The Naval Postgraduate School & The U.S. Department of Homeland Security

All Aboard: A Review of NJ Transit's Response to Hurricane Sandy 

The effects of Hurricane Sandy are still present on the East Coast; for the purpose of this blog, we are focusing on New Jersey. This article written by Mike Frassinelli, from NJ.com, exclusively points out the 26-page report that TEEX (Texas A&M Engineering Extension Service) conducted last year.

This report is a review of NJ Transit's response to Hurricane Sandy. TEEX is a program which specializes in Emergency Preparedness, Homeland Security and Workforce training; their report is not seen as, "a public scolding [but] as constructive criticism to help NJ Transit for the next huge weather event."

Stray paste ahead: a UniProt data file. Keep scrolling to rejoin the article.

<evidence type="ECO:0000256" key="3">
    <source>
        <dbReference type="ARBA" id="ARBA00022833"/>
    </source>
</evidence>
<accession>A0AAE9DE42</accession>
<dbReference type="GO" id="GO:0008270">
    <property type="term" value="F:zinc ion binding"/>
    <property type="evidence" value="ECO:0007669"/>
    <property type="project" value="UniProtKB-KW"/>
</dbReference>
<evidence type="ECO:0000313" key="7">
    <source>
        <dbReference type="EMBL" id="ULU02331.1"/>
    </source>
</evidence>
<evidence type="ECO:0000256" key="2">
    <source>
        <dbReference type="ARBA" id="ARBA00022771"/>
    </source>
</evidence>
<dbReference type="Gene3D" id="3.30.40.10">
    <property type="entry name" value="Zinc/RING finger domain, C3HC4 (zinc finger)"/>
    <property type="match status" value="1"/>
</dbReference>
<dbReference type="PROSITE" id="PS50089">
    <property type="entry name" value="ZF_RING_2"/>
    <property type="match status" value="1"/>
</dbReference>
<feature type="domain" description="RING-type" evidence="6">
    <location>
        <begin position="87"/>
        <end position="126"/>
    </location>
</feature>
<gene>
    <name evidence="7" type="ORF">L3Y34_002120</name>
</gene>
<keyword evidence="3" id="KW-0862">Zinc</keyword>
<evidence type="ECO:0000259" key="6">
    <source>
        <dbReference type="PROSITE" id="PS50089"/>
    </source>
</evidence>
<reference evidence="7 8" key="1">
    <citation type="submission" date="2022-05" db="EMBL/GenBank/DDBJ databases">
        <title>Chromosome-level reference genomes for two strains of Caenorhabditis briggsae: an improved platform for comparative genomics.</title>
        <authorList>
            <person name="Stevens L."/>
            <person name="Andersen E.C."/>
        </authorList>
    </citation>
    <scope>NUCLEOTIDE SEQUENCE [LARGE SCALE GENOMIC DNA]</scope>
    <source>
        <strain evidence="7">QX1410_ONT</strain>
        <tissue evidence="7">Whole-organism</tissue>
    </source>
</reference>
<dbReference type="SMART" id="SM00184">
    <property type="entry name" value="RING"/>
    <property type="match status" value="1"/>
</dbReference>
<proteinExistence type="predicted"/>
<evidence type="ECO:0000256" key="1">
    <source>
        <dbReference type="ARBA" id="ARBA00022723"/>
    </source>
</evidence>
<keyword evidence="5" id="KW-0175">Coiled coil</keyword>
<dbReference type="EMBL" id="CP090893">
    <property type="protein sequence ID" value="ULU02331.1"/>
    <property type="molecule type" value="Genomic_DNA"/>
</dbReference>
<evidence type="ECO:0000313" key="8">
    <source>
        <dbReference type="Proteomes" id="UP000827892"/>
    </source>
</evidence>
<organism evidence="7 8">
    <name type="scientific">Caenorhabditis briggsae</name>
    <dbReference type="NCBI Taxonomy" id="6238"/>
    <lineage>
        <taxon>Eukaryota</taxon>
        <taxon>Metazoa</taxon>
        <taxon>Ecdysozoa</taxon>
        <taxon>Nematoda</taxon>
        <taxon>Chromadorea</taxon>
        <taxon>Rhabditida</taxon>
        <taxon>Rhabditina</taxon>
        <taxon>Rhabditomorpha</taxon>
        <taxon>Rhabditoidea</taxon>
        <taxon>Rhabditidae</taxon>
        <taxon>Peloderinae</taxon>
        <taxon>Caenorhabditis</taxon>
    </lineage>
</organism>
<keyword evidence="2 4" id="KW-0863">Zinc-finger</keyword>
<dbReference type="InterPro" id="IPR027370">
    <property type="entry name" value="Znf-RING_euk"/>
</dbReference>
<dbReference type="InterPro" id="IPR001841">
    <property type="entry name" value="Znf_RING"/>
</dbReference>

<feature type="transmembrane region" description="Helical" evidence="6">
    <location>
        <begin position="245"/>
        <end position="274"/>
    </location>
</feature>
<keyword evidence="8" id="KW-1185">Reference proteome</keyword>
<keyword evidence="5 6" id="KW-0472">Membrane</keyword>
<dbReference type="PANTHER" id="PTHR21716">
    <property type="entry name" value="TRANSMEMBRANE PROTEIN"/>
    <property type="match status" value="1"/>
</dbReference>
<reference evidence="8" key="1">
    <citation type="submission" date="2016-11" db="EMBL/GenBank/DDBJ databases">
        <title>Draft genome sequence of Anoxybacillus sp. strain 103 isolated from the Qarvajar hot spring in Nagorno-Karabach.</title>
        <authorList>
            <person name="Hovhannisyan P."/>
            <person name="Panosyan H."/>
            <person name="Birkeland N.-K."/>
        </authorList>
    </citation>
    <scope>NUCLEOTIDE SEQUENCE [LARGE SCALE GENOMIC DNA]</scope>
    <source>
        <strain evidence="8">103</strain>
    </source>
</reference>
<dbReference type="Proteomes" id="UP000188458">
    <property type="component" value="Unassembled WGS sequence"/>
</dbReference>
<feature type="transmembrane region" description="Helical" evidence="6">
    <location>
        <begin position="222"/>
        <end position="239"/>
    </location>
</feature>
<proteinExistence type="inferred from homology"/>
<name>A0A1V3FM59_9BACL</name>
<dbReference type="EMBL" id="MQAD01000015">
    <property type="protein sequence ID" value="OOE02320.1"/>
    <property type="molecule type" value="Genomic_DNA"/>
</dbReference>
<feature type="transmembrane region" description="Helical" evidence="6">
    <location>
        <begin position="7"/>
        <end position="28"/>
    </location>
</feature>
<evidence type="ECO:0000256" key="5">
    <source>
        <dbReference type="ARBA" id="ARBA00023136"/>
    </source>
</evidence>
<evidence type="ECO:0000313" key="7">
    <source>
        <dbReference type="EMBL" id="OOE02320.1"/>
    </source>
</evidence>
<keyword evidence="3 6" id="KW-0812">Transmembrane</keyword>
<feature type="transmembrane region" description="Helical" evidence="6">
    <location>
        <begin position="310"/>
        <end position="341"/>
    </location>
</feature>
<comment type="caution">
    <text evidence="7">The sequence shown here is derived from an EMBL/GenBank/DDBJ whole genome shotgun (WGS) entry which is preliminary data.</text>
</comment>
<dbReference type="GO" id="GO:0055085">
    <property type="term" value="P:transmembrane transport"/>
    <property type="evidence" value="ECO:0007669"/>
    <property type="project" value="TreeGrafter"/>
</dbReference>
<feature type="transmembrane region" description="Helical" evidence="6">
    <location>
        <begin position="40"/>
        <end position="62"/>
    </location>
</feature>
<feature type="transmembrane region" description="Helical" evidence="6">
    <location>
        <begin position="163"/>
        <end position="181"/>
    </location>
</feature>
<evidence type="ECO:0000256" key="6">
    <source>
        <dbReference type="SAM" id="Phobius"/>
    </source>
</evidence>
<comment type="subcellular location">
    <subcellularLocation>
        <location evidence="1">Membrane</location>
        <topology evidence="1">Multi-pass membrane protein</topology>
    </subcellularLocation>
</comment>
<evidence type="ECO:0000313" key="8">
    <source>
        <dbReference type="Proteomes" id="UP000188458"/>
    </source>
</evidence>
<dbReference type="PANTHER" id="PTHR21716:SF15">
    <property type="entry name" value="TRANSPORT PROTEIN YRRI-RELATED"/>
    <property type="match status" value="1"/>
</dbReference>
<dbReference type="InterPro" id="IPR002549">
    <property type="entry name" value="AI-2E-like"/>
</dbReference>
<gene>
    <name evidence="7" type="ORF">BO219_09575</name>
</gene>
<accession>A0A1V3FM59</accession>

An important topic that needs to be resolved before the next super storm would be: storage. The storage facility used for the rail cars and equipment (which was at the Meadows Maintenance Complex [MMC]), "resulted in flood damage[.] [T]he decision to park equipment at the MMC was based on the storm information available at the time, past storm experience and the need to keep the equipment as close as possible to meet demands for prompt restoration of service."

Since the release of the TEEX report, NJ Transit has stated that they have a contract with, "a private weather service to provide modeling and flooding projections, and an outside engineering firm [which] has developed storm surge maps for critical facilities." 697 trains are in motion, which is near the 700-a-day mark before Hurricane Sandy.